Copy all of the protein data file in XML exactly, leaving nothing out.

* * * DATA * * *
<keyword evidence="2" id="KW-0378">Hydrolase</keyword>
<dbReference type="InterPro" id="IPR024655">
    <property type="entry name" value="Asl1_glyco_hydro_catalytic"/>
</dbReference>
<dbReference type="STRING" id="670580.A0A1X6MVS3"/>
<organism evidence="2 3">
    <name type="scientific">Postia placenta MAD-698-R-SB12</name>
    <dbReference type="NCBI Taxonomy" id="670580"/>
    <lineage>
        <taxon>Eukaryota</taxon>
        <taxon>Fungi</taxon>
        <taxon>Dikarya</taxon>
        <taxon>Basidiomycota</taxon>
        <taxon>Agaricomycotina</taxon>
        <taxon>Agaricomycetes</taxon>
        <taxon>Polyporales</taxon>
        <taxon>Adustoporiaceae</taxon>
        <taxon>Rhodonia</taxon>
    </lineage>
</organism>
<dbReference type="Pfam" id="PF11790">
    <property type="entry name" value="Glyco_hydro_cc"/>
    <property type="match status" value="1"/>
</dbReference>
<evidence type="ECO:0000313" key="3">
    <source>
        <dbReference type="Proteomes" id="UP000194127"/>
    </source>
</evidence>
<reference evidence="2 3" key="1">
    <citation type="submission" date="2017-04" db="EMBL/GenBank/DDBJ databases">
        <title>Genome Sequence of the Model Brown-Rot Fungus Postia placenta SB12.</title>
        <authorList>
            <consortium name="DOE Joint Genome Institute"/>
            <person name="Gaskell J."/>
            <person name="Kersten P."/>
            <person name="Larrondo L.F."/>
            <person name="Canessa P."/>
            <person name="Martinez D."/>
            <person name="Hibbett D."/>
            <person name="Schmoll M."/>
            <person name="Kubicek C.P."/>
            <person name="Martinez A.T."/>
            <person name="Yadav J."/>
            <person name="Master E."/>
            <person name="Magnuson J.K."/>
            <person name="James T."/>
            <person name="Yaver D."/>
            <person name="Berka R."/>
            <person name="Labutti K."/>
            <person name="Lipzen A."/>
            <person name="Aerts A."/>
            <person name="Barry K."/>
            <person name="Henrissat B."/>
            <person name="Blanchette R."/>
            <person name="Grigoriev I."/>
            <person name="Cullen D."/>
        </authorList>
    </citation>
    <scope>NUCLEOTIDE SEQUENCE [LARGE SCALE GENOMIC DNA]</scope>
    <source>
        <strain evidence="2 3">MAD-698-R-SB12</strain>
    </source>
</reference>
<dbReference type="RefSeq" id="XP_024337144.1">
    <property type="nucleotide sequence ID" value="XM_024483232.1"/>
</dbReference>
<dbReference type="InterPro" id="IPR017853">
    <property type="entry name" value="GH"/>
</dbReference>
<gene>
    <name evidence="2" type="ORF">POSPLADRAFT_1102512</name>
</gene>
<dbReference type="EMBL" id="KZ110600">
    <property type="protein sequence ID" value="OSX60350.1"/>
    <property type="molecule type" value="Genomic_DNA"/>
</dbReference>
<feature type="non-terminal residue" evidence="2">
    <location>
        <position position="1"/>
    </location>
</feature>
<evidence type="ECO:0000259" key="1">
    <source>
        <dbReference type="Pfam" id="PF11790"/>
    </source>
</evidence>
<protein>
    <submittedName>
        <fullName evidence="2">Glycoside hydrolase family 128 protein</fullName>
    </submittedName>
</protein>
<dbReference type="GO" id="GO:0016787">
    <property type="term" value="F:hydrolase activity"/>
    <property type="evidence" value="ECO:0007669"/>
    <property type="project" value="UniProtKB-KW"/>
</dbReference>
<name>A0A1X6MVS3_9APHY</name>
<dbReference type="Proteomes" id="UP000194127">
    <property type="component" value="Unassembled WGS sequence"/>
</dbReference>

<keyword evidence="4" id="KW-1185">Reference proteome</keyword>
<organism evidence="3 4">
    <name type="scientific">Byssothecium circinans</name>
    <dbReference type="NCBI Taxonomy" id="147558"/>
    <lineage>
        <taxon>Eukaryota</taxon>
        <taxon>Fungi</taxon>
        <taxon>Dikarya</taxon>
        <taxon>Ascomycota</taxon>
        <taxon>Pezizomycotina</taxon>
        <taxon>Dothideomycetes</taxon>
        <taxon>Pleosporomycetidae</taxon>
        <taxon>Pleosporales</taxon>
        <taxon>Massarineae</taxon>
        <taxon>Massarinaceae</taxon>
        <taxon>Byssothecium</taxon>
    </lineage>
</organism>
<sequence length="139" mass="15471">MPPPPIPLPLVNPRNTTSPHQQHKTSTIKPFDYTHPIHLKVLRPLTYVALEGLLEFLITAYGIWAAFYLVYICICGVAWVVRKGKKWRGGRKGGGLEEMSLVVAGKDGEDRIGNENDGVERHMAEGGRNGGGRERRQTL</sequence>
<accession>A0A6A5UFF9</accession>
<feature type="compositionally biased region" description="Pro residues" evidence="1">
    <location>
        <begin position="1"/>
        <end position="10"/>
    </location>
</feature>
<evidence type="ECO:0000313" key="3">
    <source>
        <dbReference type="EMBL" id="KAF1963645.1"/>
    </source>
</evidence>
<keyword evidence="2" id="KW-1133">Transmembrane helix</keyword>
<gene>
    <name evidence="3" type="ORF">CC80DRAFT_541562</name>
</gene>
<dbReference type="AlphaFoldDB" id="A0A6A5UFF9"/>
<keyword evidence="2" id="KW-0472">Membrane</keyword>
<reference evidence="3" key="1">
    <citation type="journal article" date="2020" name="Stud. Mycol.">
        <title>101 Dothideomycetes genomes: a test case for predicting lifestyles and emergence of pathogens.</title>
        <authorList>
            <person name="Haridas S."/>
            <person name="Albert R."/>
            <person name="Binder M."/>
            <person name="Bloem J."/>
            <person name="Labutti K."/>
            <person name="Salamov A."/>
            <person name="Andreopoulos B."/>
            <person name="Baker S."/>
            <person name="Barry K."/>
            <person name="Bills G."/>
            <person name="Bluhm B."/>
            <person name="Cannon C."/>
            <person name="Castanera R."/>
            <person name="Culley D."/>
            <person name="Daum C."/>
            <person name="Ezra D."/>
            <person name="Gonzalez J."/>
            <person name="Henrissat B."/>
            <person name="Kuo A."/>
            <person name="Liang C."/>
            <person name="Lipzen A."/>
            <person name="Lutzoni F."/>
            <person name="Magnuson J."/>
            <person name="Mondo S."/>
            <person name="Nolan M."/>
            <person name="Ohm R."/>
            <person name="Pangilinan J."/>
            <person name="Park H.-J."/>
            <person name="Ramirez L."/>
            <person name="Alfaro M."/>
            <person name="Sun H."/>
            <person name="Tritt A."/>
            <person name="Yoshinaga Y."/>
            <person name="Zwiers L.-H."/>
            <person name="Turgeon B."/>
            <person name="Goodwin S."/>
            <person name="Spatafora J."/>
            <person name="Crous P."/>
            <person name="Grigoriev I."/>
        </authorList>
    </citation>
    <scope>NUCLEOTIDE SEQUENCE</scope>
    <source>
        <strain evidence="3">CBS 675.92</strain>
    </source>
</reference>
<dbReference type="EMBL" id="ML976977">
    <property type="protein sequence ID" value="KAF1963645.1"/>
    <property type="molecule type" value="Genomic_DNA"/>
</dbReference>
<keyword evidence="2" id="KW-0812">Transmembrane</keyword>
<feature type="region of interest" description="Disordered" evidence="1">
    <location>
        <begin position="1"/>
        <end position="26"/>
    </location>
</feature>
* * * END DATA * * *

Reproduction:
<keyword evidence="2" id="KW-0378">Hydrolase</keyword>
<dbReference type="InterPro" id="IPR024655">
    <property type="entry name" value="Asl1_glyco_hydro_catalytic"/>
</dbReference>
<dbReference type="STRING" id="670580.A0A1X6MVS3"/>
<organism evidence="2 3">
    <name type="scientific">Postia placenta MAD-698-R-SB12</name>
    <dbReference type="NCBI Taxonomy" id="670580"/>
    <lineage>
        <taxon>Eukaryota</taxon>
        <taxon>Fungi</taxon>
        <taxon>Dikarya</taxon>
        <taxon>Basidiomycota</taxon>
        <taxon>Agaricomycotina</taxon>
        <taxon>Agaricomycetes</taxon>
        <taxon>Polyporales</taxon>
        <taxon>Adustoporiaceae</taxon>
        <taxon>Rhodonia</taxon>
    </lineage>
</organism>
<dbReference type="Pfam" id="PF11790">
    <property type="entry name" value="Glyco_hydro_cc"/>
    <property type="match status" value="1"/>
</dbReference>
<evidence type="ECO:0000313" key="3">
    <source>
        <dbReference type="Proteomes" id="UP000194127"/>
    </source>
</evidence>
<reference evidence="2 3" key="1">
    <citation type="submission" date="2017-04" db="EMBL/GenBank/DDBJ databases">
        <title>Genome Sequence of the Model Brown-Rot Fungus Postia placenta SB12.</title>
        <authorList>
            <consortium name="DOE Joint Genome Institute"/>
            <person name="Gaskell J."/>
            <person name="Kersten P."/>
            <person name="Larrondo L.F."/>
            <person name="Canessa P."/>
            <person name="Martinez D."/>
            <person name="Hibbett D."/>
            <person name="Schmoll M."/>
            <person name="Kubicek C.P."/>
            <person name="Martinez A.T."/>
            <person name="Yadav J."/>
            <person name="Master E."/>
            <person name="Magnuson J.K."/>
            <person name="James T."/>
            <person name="Yaver D."/>
            <person name="Berka R."/>
            <person name="Labutti K."/>
            <person name="Lipzen A."/>
            <person name="Aerts A."/>
            <person name="Barry K."/>
            <person name="Henrissat B."/>
            <person name="Blanchette R."/>
            <person name="Grigoriev I."/>
            <person name="Cullen D."/>
        </authorList>
    </citation>
    <scope>NUCLEOTIDE SEQUENCE [LARGE SCALE GENOMIC DNA]</scope>
    <source>
        <strain evidence="2 3">MAD-698-R-SB12</strain>
    </source>
</reference>
<dbReference type="RefSeq" id="XP_024337144.1">
    <property type="nucleotide sequence ID" value="XM_024483232.1"/>
</dbReference>
<dbReference type="InterPro" id="IPR017853">
    <property type="entry name" value="GH"/>
</dbReference>
<gene>
    <name evidence="2" type="ORF">POSPLADRAFT_1102512</name>
</gene>
<dbReference type="EMBL" id="KZ110600">
    <property type="protein sequence ID" value="OSX60350.1"/>
    <property type="molecule type" value="Genomic_DNA"/>
</dbReference>
<feature type="non-terminal residue" evidence="2">
    <location>
        <position position="1"/>
    </location>
</feature>
<evidence type="ECO:0000259" key="1">
    <source>
        <dbReference type="Pfam" id="PF11790"/>
    </source>
</evidence>
<protein>
    <submittedName>
        <fullName evidence="2">Glycoside hydrolase family 128 protein</fullName>
    </submittedName>
</protein>
<dbReference type="GO" id="GO:0016787">
    <property type="term" value="F:hydrolase activity"/>
    <property type="evidence" value="ECO:0007669"/>
    <property type="project" value="UniProtKB-KW"/>
</dbReference>
<name>A0A1X6MVS3_9APHY</name>
<dbReference type="Proteomes" id="UP000194127">
    <property type="component" value="Unassembled WGS sequence"/>
</dbReference>

<keyword evidence="4" id="KW-1185">Reference proteome</keyword>
<organism evidence="3 4">
    <name type="scientific">Byssothecium circinans</name>
    <dbReference type="NCBI Taxonomy" id="147558"/>
    <lineage>
        <taxon>Eukaryota</taxon>
        <taxon>Fungi</taxon>
        <taxon>Dikarya</taxon>
        <taxon>Ascomycota</taxon>
        <taxon>Pezizomycotina</taxon>
        <taxon>Dothideomycetes</taxon>
        <taxon>Pleosporomycetidae</taxon>
        <taxon>Pleosporales</taxon>
        <taxon>Massarineae</taxon>
        <taxon>Massarinaceae</taxon>
        <taxon>Byssothecium</taxon>
    </lineage>
</organism>
<sequence length="139" mass="15471">MPPPPIPLPLVNPRNTTSPHQQHKTSTIKPFDYTHPIHLKVLRPLTYVALEGLLEFLITAYGIWAAFYLVYICICGVAWVVRKGKKWRGGRKGGGLEEMSLVVAGKDGEDRIGNENDGVERHMAEGGRNGGGRERRQTL</sequence>
<accession>A0A6A5UFF9</accession>
<feature type="compositionally biased region" description="Pro residues" evidence="1">
    <location>
        <begin position="1"/>
        <end position="10"/>
    </location>
</feature>
<evidence type="ECO:0000313" key="3">
    <source>
        <dbReference type="EMBL" id="KAF1963645.1"/>
    </source>
</evidence>
<keyword evidence="2" id="KW-1133">Transmembrane helix</keyword>
<gene>
    <name evidence="3" type="ORF">CC80DRAFT_541562</name>
</gene>
<dbReference type="AlphaFoldDB" id="A0A6A5UFF9"/>
<keyword evidence="2" id="KW-0472">Membrane</keyword>
<reference evidence="3" key="1">
    <citation type="journal article" date="2020" name="Stud. Mycol.">
        <title>101 Dothideomycetes genomes: a test case for predicting lifestyles and emergence of pathogens.</title>
        <authorList>
            <person name="Haridas S."/>
            <person name="Albert R."/>
            <person name="Binder M."/>
            <person name="Bloem J."/>
            <person name="Labutti K."/>
            <person name="Salamov A."/>
            <person name="Andreopoulos B."/>
            <person name="Baker S."/>
            <person name="Barry K."/>
            <person name="Bills G."/>
            <person name="Bluhm B."/>
            <person name="Cannon C."/>
            <person name="Castanera R."/>
            <person name="Culley D."/>
            <person name="Daum C."/>
            <person name="Ezra D."/>
            <person name="Gonzalez J."/>
            <person name="Henrissat B."/>
            <person name="Kuo A."/>
            <person name="Liang C."/>
            <person name="Lipzen A."/>
            <person name="Lutzoni F."/>
            <person name="Magnuson J."/>
            <person name="Mondo S."/>
            <person name="Nolan M."/>
            <person name="Ohm R."/>
            <person name="Pangilinan J."/>
            <person name="Park H.-J."/>
            <person name="Ramirez L."/>
            <person name="Alfaro M."/>
            <person name="Sun H."/>
            <person name="Tritt A."/>
            <person name="Yoshinaga Y."/>
            <person name="Zwiers L.-H."/>
            <person name="Turgeon B."/>
            <person name="Goodwin S."/>
            <person name="Spatafora J."/>
            <person name="Crous P."/>
            <person name="Grigoriev I."/>
        </authorList>
    </citation>
    <scope>NUCLEOTIDE SEQUENCE</scope>
    <source>
        <strain evidence="3">CBS 675.92</strain>
    </source>
</reference>
<dbReference type="EMBL" id="ML976977">
    <property type="protein sequence ID" value="KAF1963645.1"/>
    <property type="molecule type" value="Genomic_DNA"/>
</dbReference>
<keyword evidence="2" id="KW-0812">Transmembrane</keyword>
<feature type="region of interest" description="Disordered" evidence="1">
    <location>
        <begin position="1"/>
        <end position="26"/>
    </location>
</feature>